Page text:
Saucony Hurricane 16 Women's Shoe
Back in the day, a shoe offering maximum support typically translated into a clunky and sluggish ride. Saucony made great strides in changing this perception with the Hurricane 14 a couple of years ago, which offered more severe overpronators with a lower offset and a more responsive ride without losing its plush fit and feel. Since then, changes have been minimal in the Hurricane series, a trend that continues with the 16th version of the maximum feature, maximum support shoe.
What to Watch For
- Increased Heel Support: A redesigned Support Frame around the heel offers a more secure fit in the heel as well as increased support upon footstrike.
- Added Reflectivity: Reflective details around the heel increase visibility when running in dark conditions.
- Upgraded Mesh: A more premium upper mesh is introduced in this update for a plush feel as well as increased durability.
- Carryover Ride: The tooling of the Hurricane remains largely unchanged in this update, save for an added flex groove in the forefoot for a smoother toe-off. The shoe will continue to have an 8mm offset.
- Unchanged Weight: We expect the new shoe to be practically the same weight as the outgoing model, with maybe a tenth of a ounce difference.
February 2014 Read more…
Running Shoes, Sneak Peeks
Saucony PowerGrid Cortana for Men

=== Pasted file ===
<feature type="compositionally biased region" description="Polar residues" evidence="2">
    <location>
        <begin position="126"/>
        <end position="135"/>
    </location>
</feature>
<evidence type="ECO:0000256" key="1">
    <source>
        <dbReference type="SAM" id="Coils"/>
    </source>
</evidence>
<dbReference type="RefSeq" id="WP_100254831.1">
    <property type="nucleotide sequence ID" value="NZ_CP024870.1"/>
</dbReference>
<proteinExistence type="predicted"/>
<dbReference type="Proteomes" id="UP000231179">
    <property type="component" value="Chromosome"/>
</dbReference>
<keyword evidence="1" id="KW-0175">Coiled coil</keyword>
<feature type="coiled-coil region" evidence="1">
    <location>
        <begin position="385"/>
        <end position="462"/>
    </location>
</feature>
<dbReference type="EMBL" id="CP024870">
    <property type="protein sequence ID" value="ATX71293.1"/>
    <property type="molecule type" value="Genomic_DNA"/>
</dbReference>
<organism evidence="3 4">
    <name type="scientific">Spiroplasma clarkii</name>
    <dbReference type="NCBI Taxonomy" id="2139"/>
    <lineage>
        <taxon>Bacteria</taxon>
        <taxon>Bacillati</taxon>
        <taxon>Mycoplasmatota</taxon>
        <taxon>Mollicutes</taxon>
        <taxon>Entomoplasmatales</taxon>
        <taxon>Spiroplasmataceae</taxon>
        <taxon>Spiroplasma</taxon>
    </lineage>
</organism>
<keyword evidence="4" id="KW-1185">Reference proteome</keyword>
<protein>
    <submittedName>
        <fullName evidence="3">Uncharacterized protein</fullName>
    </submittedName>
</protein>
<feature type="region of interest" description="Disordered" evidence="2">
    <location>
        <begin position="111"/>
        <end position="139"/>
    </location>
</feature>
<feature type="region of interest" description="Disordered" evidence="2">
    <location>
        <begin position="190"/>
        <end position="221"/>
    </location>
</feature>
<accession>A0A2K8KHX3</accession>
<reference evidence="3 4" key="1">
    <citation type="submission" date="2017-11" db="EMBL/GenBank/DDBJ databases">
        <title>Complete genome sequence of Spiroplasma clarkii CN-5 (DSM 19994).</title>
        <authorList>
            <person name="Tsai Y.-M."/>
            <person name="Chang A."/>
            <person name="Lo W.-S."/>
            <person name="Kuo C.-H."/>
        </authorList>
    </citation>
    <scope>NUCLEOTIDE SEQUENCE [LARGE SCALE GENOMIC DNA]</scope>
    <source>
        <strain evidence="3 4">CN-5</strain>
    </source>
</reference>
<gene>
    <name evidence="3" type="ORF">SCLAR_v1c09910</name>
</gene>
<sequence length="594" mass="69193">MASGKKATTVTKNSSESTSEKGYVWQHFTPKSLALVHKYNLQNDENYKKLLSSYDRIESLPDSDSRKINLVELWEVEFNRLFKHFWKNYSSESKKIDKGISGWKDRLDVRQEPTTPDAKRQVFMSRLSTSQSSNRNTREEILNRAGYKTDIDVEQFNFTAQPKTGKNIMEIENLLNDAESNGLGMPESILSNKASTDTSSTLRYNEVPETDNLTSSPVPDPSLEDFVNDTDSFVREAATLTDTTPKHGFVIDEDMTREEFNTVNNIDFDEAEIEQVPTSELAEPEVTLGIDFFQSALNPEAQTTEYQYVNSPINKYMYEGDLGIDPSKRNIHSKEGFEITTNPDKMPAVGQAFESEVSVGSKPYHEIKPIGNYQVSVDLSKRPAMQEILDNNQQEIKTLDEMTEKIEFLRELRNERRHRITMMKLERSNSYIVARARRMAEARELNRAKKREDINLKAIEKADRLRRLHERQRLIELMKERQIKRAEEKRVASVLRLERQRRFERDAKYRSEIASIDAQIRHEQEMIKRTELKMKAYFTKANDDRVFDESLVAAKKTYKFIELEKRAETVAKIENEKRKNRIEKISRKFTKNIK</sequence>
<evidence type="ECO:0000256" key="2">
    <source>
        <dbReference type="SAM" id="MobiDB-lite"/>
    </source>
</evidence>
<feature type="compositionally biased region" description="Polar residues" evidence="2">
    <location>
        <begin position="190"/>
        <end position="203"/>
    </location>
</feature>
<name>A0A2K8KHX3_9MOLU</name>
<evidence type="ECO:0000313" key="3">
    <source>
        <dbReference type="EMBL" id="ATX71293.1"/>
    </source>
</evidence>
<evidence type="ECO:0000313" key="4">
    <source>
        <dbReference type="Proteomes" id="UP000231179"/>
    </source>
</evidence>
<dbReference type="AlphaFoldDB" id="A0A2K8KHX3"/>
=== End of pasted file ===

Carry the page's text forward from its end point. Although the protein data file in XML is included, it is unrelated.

What happens when Saucony applies principles of minimalism to a shoe that ain’t so minimal? The world is about to find out this Summer with the introduction of the Saucony PowerGrid Cortana. Saucony clearly understands minimalism, when it is defined by the “less is more” concept and small heel-toe drops. The Saucony Kinvara is a perfect example of this philosophy. With its light weight, simple upper and 4mm heel-toe drop, the Kinvara was the right product at the right time. Sales have been terrific and the shoe has received rave reviews. Saucony has decided to strike while the iron is hot and fill in available market niches with other low heel-toe drop shoes as evidenced by the upcoming Mirage (4mm heel-toe drop), which is basically a slightly supportive Kinvara and the Hattori (zero drop), which gets you close to being barefoot.
The new Cortana applies the 4mm heel-toe drop and light weight concept from the Kinvara, to the high-end, max feature, all the bells and whistles category of trainers. It starts with a new midsole composition and features PowerGrid with PowerFoam, an injected molded, lighter and more responsive midsole than the SSL-EVA and ProGrid package that you’ll find in other Saucony models, such as the Triumph and Hurricane. The Cortana also differs from the the other Saucony 4mm drop shoes by providing an additional SRC cushioning unit in the landing area of the heel that ties this shoe in with the more traditional shoes in the Saucony line. Sauc-fit: replaces arch lock and improves midfoot and heel fit of the upper. The outsole/midsole features a fairly built up area beneath the medial arch that looks to add pronation control to the shoe. However, Saucony labels the Cortana as Supportive Cushioning, which means it is likely to be best suited for neutral runners or slight over-pronators. The jury is still out on this, but we think it will likely be better for mild to moderate over-pronators.
The PowerGrid Cortana has a predicted weight under 11 oz in a men’s size 9.0 and is scheduled to arrive at Running Warehouse in July 2011 with a full retail price of $135. Although not first to market, the Zoot Kane and Kalani are maximum featured shoes under 11. oz, the Cortana does add a new twist to the premium class of shoes by not only being light weight, but also having a low heel-toe drop. Will it be a success? Only time will tell, but if it feels anything like the Kinvara then Saucony is about to turn the industry on its ear.